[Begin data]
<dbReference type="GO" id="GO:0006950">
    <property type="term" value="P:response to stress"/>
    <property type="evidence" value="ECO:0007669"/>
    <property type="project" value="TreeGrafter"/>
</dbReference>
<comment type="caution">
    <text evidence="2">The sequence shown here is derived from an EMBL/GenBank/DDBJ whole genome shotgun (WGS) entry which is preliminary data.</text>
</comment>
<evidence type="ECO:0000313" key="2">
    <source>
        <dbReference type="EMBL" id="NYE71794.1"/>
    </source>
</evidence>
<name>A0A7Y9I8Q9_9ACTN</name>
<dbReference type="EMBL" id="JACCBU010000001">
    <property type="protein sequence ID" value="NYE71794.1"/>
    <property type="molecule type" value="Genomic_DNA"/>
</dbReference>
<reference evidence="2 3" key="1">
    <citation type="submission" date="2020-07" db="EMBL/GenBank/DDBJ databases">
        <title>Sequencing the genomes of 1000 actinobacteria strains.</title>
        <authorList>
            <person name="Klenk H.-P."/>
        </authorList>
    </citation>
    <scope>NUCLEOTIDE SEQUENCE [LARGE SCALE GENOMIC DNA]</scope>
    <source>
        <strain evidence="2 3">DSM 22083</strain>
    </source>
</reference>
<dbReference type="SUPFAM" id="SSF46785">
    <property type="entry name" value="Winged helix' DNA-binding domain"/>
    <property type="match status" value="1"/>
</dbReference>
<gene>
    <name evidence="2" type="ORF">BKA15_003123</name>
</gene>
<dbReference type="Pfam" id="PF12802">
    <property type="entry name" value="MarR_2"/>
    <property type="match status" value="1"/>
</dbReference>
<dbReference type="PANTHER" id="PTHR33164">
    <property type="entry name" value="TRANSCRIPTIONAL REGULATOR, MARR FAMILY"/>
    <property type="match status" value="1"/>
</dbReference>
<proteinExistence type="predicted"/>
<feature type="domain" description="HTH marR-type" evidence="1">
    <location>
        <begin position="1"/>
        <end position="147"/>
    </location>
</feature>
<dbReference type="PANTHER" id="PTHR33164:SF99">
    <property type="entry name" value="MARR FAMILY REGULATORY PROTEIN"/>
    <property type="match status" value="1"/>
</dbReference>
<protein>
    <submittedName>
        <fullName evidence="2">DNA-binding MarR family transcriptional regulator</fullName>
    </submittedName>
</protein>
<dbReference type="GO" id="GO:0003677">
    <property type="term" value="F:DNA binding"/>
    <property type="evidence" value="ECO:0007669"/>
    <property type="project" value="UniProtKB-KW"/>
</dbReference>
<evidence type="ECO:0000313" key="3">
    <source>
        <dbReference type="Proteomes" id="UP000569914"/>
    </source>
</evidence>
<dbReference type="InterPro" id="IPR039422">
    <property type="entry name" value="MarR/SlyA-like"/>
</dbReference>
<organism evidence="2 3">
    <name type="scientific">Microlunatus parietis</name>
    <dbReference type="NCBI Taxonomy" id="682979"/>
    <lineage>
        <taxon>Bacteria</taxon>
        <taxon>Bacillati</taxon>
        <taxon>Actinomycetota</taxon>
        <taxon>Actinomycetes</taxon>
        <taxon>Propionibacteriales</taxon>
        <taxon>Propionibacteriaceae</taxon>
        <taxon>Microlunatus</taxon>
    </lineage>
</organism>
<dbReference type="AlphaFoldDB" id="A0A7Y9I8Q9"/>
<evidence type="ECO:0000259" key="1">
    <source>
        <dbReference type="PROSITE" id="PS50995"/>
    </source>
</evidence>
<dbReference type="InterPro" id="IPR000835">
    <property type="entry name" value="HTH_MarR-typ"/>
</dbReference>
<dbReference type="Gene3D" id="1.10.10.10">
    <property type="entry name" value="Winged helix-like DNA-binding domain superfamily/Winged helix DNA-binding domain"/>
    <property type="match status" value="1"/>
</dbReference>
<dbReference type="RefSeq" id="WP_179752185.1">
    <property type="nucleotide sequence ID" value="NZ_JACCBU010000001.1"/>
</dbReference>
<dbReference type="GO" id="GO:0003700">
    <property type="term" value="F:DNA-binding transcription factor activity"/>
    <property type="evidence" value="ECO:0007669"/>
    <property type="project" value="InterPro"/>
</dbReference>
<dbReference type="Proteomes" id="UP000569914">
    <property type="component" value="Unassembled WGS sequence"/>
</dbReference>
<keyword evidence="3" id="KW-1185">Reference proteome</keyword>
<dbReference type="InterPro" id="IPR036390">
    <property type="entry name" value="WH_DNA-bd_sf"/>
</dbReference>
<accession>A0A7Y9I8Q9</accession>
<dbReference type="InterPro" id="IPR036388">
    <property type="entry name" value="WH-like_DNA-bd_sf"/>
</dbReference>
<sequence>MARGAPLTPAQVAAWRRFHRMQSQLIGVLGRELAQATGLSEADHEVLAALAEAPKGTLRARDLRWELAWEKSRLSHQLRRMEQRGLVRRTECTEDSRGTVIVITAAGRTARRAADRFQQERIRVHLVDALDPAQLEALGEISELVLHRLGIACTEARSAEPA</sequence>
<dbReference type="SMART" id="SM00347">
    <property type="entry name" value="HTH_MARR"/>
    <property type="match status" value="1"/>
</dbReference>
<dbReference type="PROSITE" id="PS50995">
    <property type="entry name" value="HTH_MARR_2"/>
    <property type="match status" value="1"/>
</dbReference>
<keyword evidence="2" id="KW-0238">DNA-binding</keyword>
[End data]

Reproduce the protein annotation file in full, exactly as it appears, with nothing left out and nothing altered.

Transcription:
<dbReference type="GO" id="GO:0006950">
    <property type="term" value="P:response to stress"/>
    <property type="evidence" value="ECO:0007669"/>
    <property type="project" value="TreeGrafter"/>
</dbReference>
<comment type="caution">
    <text evidence="2">The sequence shown here is derived from an EMBL/GenBank/DDBJ whole genome shotgun (WGS) entry which is preliminary data.</text>
</comment>
<evidence type="ECO:0000313" key="2">
    <source>
        <dbReference type="EMBL" id="NYE71794.1"/>
    </source>
</evidence>
<name>A0A7Y9I8Q9_9ACTN</name>
<dbReference type="EMBL" id="JACCBU010000001">
    <property type="protein sequence ID" value="NYE71794.1"/>
    <property type="molecule type" value="Genomic_DNA"/>
</dbReference>
<reference evidence="2 3" key="1">
    <citation type="submission" date="2020-07" db="EMBL/GenBank/DDBJ databases">
        <title>Sequencing the genomes of 1000 actinobacteria strains.</title>
        <authorList>
            <person name="Klenk H.-P."/>
        </authorList>
    </citation>
    <scope>NUCLEOTIDE SEQUENCE [LARGE SCALE GENOMIC DNA]</scope>
    <source>
        <strain evidence="2 3">DSM 22083</strain>
    </source>
</reference>
<dbReference type="SUPFAM" id="SSF46785">
    <property type="entry name" value="Winged helix' DNA-binding domain"/>
    <property type="match status" value="1"/>
</dbReference>
<gene>
    <name evidence="2" type="ORF">BKA15_003123</name>
</gene>
<dbReference type="Pfam" id="PF12802">
    <property type="entry name" value="MarR_2"/>
    <property type="match status" value="1"/>
</dbReference>
<dbReference type="PANTHER" id="PTHR33164">
    <property type="entry name" value="TRANSCRIPTIONAL REGULATOR, MARR FAMILY"/>
    <property type="match status" value="1"/>
</dbReference>
<proteinExistence type="predicted"/>
<feature type="domain" description="HTH marR-type" evidence="1">
    <location>
        <begin position="1"/>
        <end position="147"/>
    </location>
</feature>
<dbReference type="PANTHER" id="PTHR33164:SF99">
    <property type="entry name" value="MARR FAMILY REGULATORY PROTEIN"/>
    <property type="match status" value="1"/>
</dbReference>
<protein>
    <submittedName>
        <fullName evidence="2">DNA-binding MarR family transcriptional regulator</fullName>
    </submittedName>
</protein>
<dbReference type="GO" id="GO:0003677">
    <property type="term" value="F:DNA binding"/>
    <property type="evidence" value="ECO:0007669"/>
    <property type="project" value="UniProtKB-KW"/>
</dbReference>
<evidence type="ECO:0000313" key="3">
    <source>
        <dbReference type="Proteomes" id="UP000569914"/>
    </source>
</evidence>
<dbReference type="InterPro" id="IPR039422">
    <property type="entry name" value="MarR/SlyA-like"/>
</dbReference>
<organism evidence="2 3">
    <name type="scientific">Microlunatus parietis</name>
    <dbReference type="NCBI Taxonomy" id="682979"/>
    <lineage>
        <taxon>Bacteria</taxon>
        <taxon>Bacillati</taxon>
        <taxon>Actinomycetota</taxon>
        <taxon>Actinomycetes</taxon>
        <taxon>Propionibacteriales</taxon>
        <taxon>Propionibacteriaceae</taxon>
        <taxon>Microlunatus</taxon>
    </lineage>
</organism>
<dbReference type="AlphaFoldDB" id="A0A7Y9I8Q9"/>
<evidence type="ECO:0000259" key="1">
    <source>
        <dbReference type="PROSITE" id="PS50995"/>
    </source>
</evidence>
<dbReference type="InterPro" id="IPR000835">
    <property type="entry name" value="HTH_MarR-typ"/>
</dbReference>
<dbReference type="Gene3D" id="1.10.10.10">
    <property type="entry name" value="Winged helix-like DNA-binding domain superfamily/Winged helix DNA-binding domain"/>
    <property type="match status" value="1"/>
</dbReference>
<dbReference type="RefSeq" id="WP_179752185.1">
    <property type="nucleotide sequence ID" value="NZ_JACCBU010000001.1"/>
</dbReference>
<dbReference type="GO" id="GO:0003700">
    <property type="term" value="F:DNA-binding transcription factor activity"/>
    <property type="evidence" value="ECO:0007669"/>
    <property type="project" value="InterPro"/>
</dbReference>
<dbReference type="Proteomes" id="UP000569914">
    <property type="component" value="Unassembled WGS sequence"/>
</dbReference>
<keyword evidence="3" id="KW-1185">Reference proteome</keyword>
<dbReference type="InterPro" id="IPR036390">
    <property type="entry name" value="WH_DNA-bd_sf"/>
</dbReference>
<accession>A0A7Y9I8Q9</accession>
<dbReference type="InterPro" id="IPR036388">
    <property type="entry name" value="WH-like_DNA-bd_sf"/>
</dbReference>
<sequence>MARGAPLTPAQVAAWRRFHRMQSQLIGVLGRELAQATGLSEADHEVLAALAEAPKGTLRARDLRWELAWEKSRLSHQLRRMEQRGLVRRTECTEDSRGTVIVITAAGRTARRAADRFQQERIRVHLVDALDPAQLEALGEISELVLHRLGIACTEARSAEPA</sequence>
<dbReference type="SMART" id="SM00347">
    <property type="entry name" value="HTH_MARR"/>
    <property type="match status" value="1"/>
</dbReference>
<dbReference type="PROSITE" id="PS50995">
    <property type="entry name" value="HTH_MARR_2"/>
    <property type="match status" value="1"/>
</dbReference>
<keyword evidence="2" id="KW-0238">DNA-binding</keyword>